The Turing GPU
The Turing GPU
Looking at the Turing GPU, there is a lot of stuff you can recognize, but starting at Turing there certainly have been fundamental block changes in the architecture; the SM (Streaming Multiprocessor) clusters have separated, and now are core separated isolated blocks. Bear in mind that the base building block for all Turing GPUs will be the TU102, that is the flagship GPU that has been used on the GeForce RTX 2080 Ti. The RTX 2080 uses the TU104, the RTX 2060 TU106 and 2070 SUPER also TU104. In essence, the TU106 is the more simplified revision of the TU102, but shares its architecture. It's fabbed at 12nm FFN.
Turing GPU Specifications
Gamers will immediately look at the shader processors, the Quadro RTX 8000 has 4608 of them enabled and, since everything with bits is in multitudes of eight, while looking at the GPU die photos; a TU104 based GeForce RTX 2070 Super has 40 SMs (streaming multiprocessors) each holding 64 cores = 2560 Shader processors. This GPU is fabbed on an optimized 12nm TSMC FinFET+ node and the full GPU is unlocked.
* reference specifications
We'll try and be brief here, but Turing is a new and completely overhauled architecture that actually has gotten a new SM (Streaming Multiprocessor) design. As I mentioned, it has a bit of everything, but mostly it hints towards Volta. Two SMs are included per TPC (Texture / Processor Cluster - a group made up of several SMs). Each SM has a total of 64 FP32 Cores and 64 INT32 Cores. Now before you get all confused, yes, that is radically different from Pascal (GeForce series 1000) which had one SM per TPC and 128 FP32 Cores per SM. The Turing SM architecture supports parallel execution of FP32 and INT32 operations, independent thread scheduling similar to the Volta GV100 GPU. That's also described as concurrent execution of FP32 and INT32 operation. Each Turing SM holds eight Turing Tensor Cores. With that out of the way, have a peek at the block diagram below.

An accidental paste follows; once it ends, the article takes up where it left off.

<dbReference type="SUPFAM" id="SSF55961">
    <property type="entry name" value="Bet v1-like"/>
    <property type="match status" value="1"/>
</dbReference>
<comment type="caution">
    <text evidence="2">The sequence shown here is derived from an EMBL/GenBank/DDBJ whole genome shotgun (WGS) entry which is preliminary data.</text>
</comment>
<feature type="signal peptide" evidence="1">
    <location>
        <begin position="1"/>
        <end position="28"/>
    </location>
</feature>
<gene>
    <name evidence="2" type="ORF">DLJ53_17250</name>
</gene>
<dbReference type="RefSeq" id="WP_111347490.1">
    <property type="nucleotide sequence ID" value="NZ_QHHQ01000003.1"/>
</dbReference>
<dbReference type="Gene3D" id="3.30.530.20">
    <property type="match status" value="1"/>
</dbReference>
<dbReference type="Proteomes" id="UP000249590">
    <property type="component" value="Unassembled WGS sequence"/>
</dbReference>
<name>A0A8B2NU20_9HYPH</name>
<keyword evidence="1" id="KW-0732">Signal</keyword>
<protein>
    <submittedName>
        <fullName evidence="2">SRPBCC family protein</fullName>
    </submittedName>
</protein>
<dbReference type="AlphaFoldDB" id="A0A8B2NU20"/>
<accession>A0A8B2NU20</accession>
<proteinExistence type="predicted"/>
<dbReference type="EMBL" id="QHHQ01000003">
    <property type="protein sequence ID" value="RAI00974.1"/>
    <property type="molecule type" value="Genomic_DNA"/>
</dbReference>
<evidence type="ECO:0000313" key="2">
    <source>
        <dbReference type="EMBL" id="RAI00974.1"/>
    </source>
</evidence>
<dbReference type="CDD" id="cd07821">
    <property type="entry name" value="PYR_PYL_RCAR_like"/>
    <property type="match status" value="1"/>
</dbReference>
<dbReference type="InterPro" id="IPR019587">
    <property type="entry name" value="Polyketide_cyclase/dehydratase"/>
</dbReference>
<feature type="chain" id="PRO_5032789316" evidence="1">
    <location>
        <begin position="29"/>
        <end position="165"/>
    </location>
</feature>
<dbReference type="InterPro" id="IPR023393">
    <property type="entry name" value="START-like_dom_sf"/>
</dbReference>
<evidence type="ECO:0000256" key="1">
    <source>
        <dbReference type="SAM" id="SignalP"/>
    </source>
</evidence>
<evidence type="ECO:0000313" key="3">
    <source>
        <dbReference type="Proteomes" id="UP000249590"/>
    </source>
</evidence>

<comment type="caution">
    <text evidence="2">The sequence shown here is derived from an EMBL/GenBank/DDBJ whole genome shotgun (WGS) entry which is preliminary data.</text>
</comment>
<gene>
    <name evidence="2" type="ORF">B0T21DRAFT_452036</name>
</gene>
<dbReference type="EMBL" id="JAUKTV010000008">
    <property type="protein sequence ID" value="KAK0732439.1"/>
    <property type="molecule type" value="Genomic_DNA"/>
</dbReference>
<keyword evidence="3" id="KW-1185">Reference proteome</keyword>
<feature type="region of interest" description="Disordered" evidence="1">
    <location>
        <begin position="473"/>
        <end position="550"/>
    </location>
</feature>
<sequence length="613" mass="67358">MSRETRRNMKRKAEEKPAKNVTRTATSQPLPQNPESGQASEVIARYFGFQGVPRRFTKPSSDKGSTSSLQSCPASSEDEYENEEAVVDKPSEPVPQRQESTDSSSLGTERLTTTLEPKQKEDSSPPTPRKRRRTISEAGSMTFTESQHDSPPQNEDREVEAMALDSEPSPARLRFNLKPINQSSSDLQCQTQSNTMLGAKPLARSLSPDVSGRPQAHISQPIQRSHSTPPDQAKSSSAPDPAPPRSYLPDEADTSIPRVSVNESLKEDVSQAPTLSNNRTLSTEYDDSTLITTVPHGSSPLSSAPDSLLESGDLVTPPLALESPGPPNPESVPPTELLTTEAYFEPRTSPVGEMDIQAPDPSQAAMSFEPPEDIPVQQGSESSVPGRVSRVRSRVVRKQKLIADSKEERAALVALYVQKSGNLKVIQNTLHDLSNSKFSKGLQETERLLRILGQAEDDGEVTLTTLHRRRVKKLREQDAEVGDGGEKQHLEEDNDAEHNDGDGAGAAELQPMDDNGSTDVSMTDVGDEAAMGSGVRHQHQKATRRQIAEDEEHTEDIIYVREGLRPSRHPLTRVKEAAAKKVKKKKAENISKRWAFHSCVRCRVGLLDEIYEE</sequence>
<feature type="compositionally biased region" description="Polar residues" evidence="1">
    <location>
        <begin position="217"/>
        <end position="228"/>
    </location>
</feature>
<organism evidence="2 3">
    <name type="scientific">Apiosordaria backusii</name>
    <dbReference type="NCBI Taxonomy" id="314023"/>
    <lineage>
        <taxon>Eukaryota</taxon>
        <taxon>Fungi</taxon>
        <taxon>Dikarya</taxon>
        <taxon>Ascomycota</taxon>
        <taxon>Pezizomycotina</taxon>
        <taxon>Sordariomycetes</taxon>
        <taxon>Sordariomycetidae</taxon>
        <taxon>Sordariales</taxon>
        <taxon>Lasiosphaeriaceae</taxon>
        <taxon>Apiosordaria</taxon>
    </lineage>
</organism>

Each Turing SM is partitioned into four processing blocks, each holds 16 FP32 Cores, 16 INT32 Cores, two Tensor Cores, one warp scheduler, and one dispatch unit. Each block includes a new L0 instruction cache and a 64 KB register file. The four processing blocks share a combined 96 KB L1 data cache/shared memory. Traditional graphics workloads partition the 96 KB L1/shared memory as 64 KB of dedicated graphics shader RAM and 32 KB for texture cache and register file spill area. Compute workloads can divide the 96 KB into 32 KB shared memory and 64 KB L1 cache, or 64 KB shared memory and 32 KB L1 cache.
Concurrent Execution of Floating Point (fp32) and Integer Instructions (int32)
Turing’s SM initiates a new unified architecture for shared memory, L1, and texture caching. This unified design allows the L1 cache to leverage resources, increasing its bandwidth by 2x per TPC compared to Pascal, and allows it to be reconfigured to grow larger when shared memory allocations are not using all the shared memory capacity. The Turing L1 can be as large as 64 KB in size, combined with a 32 KB per SM shared memory allocation, or it can reduce to 32 KB, allowing 64 KB of allocation to be used for shared memory. Turing’s L2 cache capacity has also been increased. Combining the L1 data cache with the shared memory reduces latency and provides higher bandwidth than the L1 cache implementation used previously in Pascal GPUs. NVIDIA claims these changes in SM enable Turing to achieve 50% improvement in delivered performance per CUDA core. Turing GPUs add larger and faster L2 caches in addition to the new GDDR6 memory subsystem. The TU102 GPU ships with 6 MB of L2 cache, double the 3 MB of L2 cache that was offered in the prior generation GP102 GPU used in the TITAN XP. TU102 also provides significantly higher L2 cache bandwidth than GP102. Like prior generations of NVIDIA GPUs, each ROP partition in Turing contains eight ROP units and each unit can process a single-color sample. A full TU102 chip would contain 12 ROP partitions for a total of 96 ROPs. The RTX 2080 and 2070 have 64 of these.